Drew Conner

Notes from the rewatch: Fire win despite losing midfield

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USA TODAY

Notes from the rewatch: Fire win despite losing midfield

Numerous times this season the Fire have been the dominant team in midfield, stringing 10 or more passes together to lead to a scoring chance.

It was role reversal on Saturday with D.C. United winning the midfield battle, but the Fire still came out 3-0 winners. With a few key names missing from the Fire's midfield, namely Bastian Schweinsteiger, the team had to find a different way to win and it did.

Here's a look at how the Fire midfield worked with Drew Conner filling in, how Arturo Alvarez changed the game and Bill Hamid being the best goalkeeper to give up three goals in a game.

The Dax McCarty/Drew Conner midfield pairing

With Schweinsteiger and Juninho out, Dax McCarty's midfield partner was Conner. The second-year homegrown player has played more at right back this year, but he began his pro career as a midfielder and still views that as his natural position.

Conner did have a few notable turnovers and wasn't as involved in the play. His 33 touches were tied for the lowest on the team among starters. McCarty had 65 touches and more than twice as many passes attempted (56 to 24).

It appeared D.C. wanted to force Conner into turnovers when possible. This play shows how D.C. swarmed Conner after he received a pass from McCarty:

Another thing worth noting from this play is how there is no support for Conner as he pushes forward. Nemanja Nikolic and the two wingers, David Accam on the left and Alvarez on the right, are too far from Conner to help him and he gets easily and quickly outnumbered on this occasion. This is a slightly unfair example because the player playing underneath Nikolic, Luis Solignac, had won the ball in the defensive third and gave it to McCarty, but the point is D.C. seemed to identify Conner as a weak link.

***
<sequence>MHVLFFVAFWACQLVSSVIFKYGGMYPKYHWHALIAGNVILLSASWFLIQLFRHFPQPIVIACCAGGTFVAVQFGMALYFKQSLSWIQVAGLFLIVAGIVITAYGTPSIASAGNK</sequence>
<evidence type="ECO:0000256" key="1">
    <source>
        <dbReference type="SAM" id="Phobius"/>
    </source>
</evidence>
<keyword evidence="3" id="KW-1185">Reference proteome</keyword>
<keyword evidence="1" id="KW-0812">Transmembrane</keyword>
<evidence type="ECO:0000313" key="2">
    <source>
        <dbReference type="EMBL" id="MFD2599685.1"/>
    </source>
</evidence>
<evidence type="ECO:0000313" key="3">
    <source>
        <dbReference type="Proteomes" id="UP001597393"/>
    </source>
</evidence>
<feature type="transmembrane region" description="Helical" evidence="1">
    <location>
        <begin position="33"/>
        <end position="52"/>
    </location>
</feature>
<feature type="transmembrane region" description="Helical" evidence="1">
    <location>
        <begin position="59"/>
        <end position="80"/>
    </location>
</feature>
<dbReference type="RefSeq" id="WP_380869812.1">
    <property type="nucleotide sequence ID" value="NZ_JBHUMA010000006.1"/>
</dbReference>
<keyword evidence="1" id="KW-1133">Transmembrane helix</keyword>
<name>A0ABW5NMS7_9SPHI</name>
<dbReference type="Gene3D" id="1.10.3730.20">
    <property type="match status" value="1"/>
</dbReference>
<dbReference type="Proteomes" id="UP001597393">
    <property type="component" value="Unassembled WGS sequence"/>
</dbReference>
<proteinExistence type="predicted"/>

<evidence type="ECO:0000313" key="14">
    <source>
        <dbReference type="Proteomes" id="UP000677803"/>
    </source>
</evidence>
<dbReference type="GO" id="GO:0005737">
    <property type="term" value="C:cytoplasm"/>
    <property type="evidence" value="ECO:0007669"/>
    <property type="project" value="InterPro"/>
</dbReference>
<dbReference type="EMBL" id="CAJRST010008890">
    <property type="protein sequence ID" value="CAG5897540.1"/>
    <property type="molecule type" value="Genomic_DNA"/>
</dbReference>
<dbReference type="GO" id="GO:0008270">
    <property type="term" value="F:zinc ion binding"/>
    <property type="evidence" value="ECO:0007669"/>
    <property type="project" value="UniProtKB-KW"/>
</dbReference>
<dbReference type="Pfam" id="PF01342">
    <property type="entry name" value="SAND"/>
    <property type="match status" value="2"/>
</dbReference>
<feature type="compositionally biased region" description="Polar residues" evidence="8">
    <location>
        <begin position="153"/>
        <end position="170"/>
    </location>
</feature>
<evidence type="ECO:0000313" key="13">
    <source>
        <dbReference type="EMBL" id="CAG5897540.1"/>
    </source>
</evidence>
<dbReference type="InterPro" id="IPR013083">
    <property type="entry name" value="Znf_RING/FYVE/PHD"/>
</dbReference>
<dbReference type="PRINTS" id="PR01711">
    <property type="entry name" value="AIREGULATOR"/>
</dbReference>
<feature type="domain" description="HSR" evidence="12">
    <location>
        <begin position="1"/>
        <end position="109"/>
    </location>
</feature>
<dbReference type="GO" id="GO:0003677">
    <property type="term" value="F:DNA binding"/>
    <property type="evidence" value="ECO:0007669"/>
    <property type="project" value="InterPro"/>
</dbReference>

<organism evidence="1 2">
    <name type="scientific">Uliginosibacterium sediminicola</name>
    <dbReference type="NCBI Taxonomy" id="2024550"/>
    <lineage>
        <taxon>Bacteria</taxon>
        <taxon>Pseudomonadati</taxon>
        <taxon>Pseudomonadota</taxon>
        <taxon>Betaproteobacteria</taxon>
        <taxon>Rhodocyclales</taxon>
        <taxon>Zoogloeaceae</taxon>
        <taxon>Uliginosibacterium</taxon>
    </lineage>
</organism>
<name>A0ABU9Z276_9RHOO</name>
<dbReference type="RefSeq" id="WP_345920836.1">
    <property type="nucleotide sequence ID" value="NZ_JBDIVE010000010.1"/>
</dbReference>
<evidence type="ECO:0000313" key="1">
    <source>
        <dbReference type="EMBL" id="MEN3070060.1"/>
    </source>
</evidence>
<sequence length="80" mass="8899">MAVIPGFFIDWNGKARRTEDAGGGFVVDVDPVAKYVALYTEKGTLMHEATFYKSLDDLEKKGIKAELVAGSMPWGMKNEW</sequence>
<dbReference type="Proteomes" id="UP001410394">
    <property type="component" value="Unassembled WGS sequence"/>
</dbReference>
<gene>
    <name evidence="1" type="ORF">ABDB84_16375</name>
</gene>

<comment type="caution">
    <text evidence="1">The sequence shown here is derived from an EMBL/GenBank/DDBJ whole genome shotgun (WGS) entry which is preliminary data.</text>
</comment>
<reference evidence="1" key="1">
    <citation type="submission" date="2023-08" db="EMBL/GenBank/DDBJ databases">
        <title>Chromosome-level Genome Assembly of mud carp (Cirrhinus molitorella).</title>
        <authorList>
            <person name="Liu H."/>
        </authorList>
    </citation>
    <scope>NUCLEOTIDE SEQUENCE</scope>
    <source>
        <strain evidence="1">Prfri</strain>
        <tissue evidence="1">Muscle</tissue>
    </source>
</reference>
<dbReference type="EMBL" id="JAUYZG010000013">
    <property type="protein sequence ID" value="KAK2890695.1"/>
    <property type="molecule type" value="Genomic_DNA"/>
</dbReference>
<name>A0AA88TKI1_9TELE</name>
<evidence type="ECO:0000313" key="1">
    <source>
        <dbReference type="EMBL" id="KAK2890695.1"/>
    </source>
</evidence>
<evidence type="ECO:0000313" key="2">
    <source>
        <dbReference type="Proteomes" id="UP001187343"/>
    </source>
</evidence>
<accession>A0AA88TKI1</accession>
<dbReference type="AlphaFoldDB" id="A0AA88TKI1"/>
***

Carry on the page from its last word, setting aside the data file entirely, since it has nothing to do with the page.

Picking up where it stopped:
D.C. finished with 57 percent of the possession and had a number of extended stretches of possession, connecting more than 10 passes in a row. There were five sequences of 15 passes or more in a row completed by D.C. The Fire dropped off in the midfield, choosing not to press, but D.C. was able to break down the Fire this way consistently. The reason it didn't always go noticed was that D.C.'s forward play was lacking. Throw a Nikolic-type forward on this D.C. team and they could be real good next year.

Arturo Alvarez's big plays

With Solignac slotting into Michael de Leeuw's role, Alvarez got to play on the right wing and show off his left foot. He made a number of big plays, including assisting on the Fire's second goal with a cross to Brandon Vincent.

With Accam creating a whopping six chances on the left wing (although four came via corners) and Alvarez creating two on the right wing, the Fire killed D.C. from wide areas. Alvarez is known for cutting in on his left foot from the right wing and creating chances, either for himself or others. That's nothing new.

The key to Alvarez's play on Saturday was that he did some dirty work on the defensive end to go with it. He was credited with four tackles, four clearances and four ball recoveries. The tackles were most on the team and the clearances were most on the team for a non-defender.

Bill Hamid's incredible, unrewarded play

Bill Hamid was outstanding for D.C., but could only do so much. He made an incredible series of saves (see the highlights below) only to be beaten by his own teammate.

On the own goal, it appears Ian Harkes was trying to head it out for a corner, which is odd in the first place. He should have just cleared it up field or back to the sideline. Instead he headed it in the direction of his goal and gave Hamid no chance for a save.

Bill, your thoughts?

Notes from the rewatch: How the Fire matched up with the league-leaders

Notes from the rewatch: How the Fire matched up with the league-leaders

The Chicago Fire's unbeaten run at Toyota Park is now a thing of the past.

The Fire couldn't hold off league-leading Toronto FC and are now nine points below TFC in the standings. If the two teams are to meet in the playoffs, the Fire will have to improve on some things, but there were positives from the Fire's perspective.

Here's a look at some of the key match ups on the field from Saturday's 3-1 win for the Reds.

Jozy Altidore vs. Christian Dean

On the surface, Jozy Altidore had a quiet game for Toronto. He only had one shot and it was blocked.

However, Altidore put on a clinic on how a forward can be effective without being involved directly in scoring opportunities. His hold up and back-to-goal play were key to reliever pressure for Toronto and he allowed his teammates to play off of him.

Altidore’s ability to win aerial duels and 50-50 balls meant Toronto didn’t have to play out of the back if it didn’t want to. If the defense was under too much pressure, Toronto still had a good opportunity to keep the ball and have something positive happen with a decently directed clearance towards Altidore.